Author Topic: Great Divide South-North  (Read 5262 times)

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Offline Macbeth

Great Divide South-North
« on: January 09, 2010, 09:44:00 pm »

 Adam again from Australia here...........

 It is seeming that, logistically, because I have family friends in Texas that'll drive me around, it may be much easier for me to start the Great Divide at the Southern end.... Also, from looking at many peoples photo galleries from the trip, it appears to me that finishing in New Mexico may be something of an anticlimax after the sights of the trip (correct me if I am wrong here, please) whereas finishing in the Banff seems a beautiful end.....

 I have been reading a lot of peoples experiences, and have not yet some across any that have ridden South-North..... Just wondering, is there a particular reason for this? I am certain it gets colder as you head further North, which I guess means you need to start earlier.... Any other fundamental reason that most ride North-South...

 Thanks again in advance for answers.

 Adam

Offline JimF

Re: Great Divide South-North
« Reply #1 on: January 10, 2010, 11:46:19 am »
Adam:
Take a look at http://www.topofusion.com/divide/ . Scott and his wife did the GD south to north, mapping it for GPS and did a detailed journal. Nice job. Did you search crazyguyonabike.com for a S to N journal? Good luck with your planning.

Offline Cyclesafe

Re: Great Divide South-North
« Reply #2 on: January 10, 2010, 05:09:33 pm »
http://www.crazyguyonabike.com/doc/?o=RrzKj&doc_id=4221&v=Kd

I'm leaving Banff on June 23.  If you leave Antelope Wells on June 1 we'll meet in Bannock State Park in Wyoming.

South to North is very doable.  It's a little steeper and you have to avoid getting to the higher elevations too early, before the snow has stopped blocking the roads.

Offline MrBent

Re: Great Divide South-North
« Reply #3 on: January 13, 2010, 10:58:09 pm »
Starting in the south my have some real advantages, not the least of which is avoiding the hottest part of the ride.  Also, water should be more available generally.  As noted, the main issue is snow at high altitudes.  NM is one of the longest states, so that gives you time before hitting Colorado with the highest passes.  This year is looking to be a big snow year, so figure this into your calculations as to when you start.  I haven't done it, bit I've often thought that starting in NM in late May/early June.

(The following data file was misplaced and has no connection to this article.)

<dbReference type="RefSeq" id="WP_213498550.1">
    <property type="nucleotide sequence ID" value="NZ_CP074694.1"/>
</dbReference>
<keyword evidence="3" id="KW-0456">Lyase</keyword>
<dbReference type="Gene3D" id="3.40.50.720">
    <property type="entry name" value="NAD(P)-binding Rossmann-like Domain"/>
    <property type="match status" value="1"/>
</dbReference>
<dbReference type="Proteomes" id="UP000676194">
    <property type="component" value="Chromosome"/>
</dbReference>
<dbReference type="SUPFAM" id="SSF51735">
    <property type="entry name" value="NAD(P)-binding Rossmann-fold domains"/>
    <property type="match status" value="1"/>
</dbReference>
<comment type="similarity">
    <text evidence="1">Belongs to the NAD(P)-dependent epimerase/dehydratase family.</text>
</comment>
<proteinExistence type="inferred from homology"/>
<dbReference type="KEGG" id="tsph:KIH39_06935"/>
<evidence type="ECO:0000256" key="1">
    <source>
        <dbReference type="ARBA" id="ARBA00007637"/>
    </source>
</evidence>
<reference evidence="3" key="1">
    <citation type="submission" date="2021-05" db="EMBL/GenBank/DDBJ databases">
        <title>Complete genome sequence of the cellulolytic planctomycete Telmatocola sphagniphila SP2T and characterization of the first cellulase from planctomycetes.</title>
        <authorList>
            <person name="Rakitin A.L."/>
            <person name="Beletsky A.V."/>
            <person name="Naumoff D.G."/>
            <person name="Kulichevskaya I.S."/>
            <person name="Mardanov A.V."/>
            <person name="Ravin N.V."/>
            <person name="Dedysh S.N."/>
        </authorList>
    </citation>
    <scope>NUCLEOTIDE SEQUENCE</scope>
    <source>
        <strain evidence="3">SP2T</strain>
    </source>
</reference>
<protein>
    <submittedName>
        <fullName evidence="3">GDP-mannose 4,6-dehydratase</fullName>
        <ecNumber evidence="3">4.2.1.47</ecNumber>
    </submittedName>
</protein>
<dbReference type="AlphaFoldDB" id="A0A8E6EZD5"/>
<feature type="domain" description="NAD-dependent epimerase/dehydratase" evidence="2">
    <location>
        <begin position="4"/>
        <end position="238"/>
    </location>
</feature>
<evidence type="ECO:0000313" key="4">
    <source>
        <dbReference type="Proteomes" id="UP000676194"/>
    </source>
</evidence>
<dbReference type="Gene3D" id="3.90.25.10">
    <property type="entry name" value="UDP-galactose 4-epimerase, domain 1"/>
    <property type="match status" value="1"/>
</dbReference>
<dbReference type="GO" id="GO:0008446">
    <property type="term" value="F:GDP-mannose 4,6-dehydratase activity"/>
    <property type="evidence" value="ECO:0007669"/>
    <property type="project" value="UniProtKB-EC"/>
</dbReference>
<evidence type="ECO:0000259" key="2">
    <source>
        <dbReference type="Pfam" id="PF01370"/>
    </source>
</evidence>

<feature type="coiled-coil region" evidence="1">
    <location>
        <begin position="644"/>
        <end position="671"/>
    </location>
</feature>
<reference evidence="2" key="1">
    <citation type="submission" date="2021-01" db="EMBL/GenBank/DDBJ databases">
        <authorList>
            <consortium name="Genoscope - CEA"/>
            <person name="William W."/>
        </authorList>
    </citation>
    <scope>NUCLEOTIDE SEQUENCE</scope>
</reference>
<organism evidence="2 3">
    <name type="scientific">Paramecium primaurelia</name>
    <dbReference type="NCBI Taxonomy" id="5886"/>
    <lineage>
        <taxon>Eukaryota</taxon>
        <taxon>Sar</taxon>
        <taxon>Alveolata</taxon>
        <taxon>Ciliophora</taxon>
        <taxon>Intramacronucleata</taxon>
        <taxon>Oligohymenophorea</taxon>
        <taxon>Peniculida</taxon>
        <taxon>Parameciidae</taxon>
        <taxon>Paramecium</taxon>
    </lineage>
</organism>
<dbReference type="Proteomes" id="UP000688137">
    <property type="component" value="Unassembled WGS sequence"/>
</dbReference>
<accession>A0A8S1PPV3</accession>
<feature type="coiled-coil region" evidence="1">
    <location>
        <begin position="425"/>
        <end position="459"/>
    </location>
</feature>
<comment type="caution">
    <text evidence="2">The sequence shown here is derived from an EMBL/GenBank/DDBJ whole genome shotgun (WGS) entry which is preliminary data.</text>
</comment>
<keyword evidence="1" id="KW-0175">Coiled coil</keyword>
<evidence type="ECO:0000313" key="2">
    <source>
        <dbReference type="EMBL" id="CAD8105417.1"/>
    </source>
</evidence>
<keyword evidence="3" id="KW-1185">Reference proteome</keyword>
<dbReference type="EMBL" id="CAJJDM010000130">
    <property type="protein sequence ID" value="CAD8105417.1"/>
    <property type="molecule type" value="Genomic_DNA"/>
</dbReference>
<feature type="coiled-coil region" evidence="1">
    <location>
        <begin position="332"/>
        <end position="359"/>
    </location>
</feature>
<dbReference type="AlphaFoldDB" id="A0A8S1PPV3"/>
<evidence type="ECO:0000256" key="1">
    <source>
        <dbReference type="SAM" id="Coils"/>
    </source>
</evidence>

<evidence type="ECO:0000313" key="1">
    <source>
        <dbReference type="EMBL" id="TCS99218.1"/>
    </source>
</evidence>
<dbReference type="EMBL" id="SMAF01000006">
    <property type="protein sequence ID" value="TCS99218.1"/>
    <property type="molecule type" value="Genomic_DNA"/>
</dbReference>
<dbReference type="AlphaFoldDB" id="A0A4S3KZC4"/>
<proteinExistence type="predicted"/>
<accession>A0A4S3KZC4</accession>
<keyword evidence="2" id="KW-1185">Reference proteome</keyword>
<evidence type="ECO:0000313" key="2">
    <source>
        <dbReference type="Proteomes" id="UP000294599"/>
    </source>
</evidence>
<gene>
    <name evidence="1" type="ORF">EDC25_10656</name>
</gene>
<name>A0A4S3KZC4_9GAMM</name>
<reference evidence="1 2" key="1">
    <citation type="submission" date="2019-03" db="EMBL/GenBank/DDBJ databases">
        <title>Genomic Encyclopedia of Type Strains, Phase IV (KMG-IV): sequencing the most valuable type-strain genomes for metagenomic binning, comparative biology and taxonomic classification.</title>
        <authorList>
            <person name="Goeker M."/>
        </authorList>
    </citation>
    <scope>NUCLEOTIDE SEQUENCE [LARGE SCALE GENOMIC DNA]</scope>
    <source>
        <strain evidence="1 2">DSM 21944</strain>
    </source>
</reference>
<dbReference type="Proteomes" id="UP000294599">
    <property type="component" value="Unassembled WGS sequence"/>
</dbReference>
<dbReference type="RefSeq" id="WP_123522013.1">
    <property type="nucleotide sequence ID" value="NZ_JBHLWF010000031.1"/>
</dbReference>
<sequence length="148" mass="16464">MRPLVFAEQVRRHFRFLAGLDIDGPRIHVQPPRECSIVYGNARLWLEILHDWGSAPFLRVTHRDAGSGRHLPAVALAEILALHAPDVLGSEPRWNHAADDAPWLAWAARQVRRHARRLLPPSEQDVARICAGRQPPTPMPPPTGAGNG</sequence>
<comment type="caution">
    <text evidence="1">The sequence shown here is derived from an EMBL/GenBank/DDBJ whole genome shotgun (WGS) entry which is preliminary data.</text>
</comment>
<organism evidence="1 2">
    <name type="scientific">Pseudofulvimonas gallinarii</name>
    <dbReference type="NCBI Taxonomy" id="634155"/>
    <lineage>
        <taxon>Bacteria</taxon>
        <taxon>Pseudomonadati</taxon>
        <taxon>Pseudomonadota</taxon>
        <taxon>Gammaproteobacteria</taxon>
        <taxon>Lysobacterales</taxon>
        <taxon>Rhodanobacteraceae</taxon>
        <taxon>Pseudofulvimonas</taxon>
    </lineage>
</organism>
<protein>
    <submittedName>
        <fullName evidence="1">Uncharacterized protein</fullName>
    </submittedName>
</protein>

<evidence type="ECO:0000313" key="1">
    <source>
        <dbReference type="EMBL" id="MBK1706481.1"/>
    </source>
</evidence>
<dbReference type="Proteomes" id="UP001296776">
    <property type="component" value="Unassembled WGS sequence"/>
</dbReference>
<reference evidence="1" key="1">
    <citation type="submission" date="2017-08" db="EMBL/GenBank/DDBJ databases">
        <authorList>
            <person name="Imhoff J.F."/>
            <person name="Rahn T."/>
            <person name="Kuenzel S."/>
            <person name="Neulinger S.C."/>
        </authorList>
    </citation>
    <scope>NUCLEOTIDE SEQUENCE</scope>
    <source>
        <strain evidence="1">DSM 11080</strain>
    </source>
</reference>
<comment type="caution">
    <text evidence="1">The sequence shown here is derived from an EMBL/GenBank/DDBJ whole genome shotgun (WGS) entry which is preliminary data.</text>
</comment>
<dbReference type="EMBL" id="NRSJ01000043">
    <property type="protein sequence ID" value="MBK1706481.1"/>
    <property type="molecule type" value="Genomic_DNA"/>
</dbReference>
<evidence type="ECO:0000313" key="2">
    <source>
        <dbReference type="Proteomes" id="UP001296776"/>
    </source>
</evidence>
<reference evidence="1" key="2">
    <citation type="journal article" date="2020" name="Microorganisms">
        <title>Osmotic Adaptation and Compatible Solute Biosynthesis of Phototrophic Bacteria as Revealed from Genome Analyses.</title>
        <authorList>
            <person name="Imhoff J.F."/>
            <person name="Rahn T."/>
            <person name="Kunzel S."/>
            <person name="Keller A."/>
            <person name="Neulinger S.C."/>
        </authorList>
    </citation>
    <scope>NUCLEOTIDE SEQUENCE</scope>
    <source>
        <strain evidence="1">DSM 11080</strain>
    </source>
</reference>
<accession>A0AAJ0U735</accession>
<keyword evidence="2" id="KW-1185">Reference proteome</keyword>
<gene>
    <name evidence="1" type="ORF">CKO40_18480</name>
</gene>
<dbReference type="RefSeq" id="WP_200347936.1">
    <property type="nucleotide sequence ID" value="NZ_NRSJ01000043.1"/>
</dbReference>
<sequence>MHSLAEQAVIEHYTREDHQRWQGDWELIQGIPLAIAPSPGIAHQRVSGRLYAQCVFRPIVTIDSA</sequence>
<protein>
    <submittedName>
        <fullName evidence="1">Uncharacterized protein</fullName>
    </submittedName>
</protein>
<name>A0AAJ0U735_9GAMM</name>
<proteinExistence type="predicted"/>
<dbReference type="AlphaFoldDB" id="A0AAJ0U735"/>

Have a great time!

Scott

Offline Macbeth

Re: Great Divide South-North
« Reply #4 on: January 16, 2010, 07:40:17 am »

 Thanks everyone.....

 Scott, could you clarify what you mean by water being more available.....???

 Looking at your warm months in 2011 for this one, off to Japan this year, bu tlike to be on top of research....

 Adam

Offline Cyclesafe

Re: Great Divide South-North
« Reply #5 on: January 16, 2010, 07:20:09 pm »
In several places water for at least two days needs to be carried.  For the rest of the route you can purify surface water.

Offline John Nettles

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Re: Great Divide South-North
« Reply #6 on: January 17, 2010, 12:05:44 am »

 ....could you clarify what you mean by water being more available.....???

 Adam

In May or June the hot part of the summer in New Mexico has not totally kicked in yet.  Therefore, there may still be small areas of surface water (streams, small ponds, puddles, etc.)  of water where you can stop and refill (be sure to purify it).  Later in July & August when it is really hot out, all surface water sources have most likely dried up so you must carry a lot of water for up to two days or future riders will pass a skeleton next to a bike beside the road ;).

Offline Macbeth

Re: Great Divide South-North
« Reply #7 on: January 17, 2010, 05:27:50 pm »

 Sounds like anywhere in Australia more than 150km from the coast..... You get used to carrying water when you tour in this country.....

 Thanks again for your help everyone.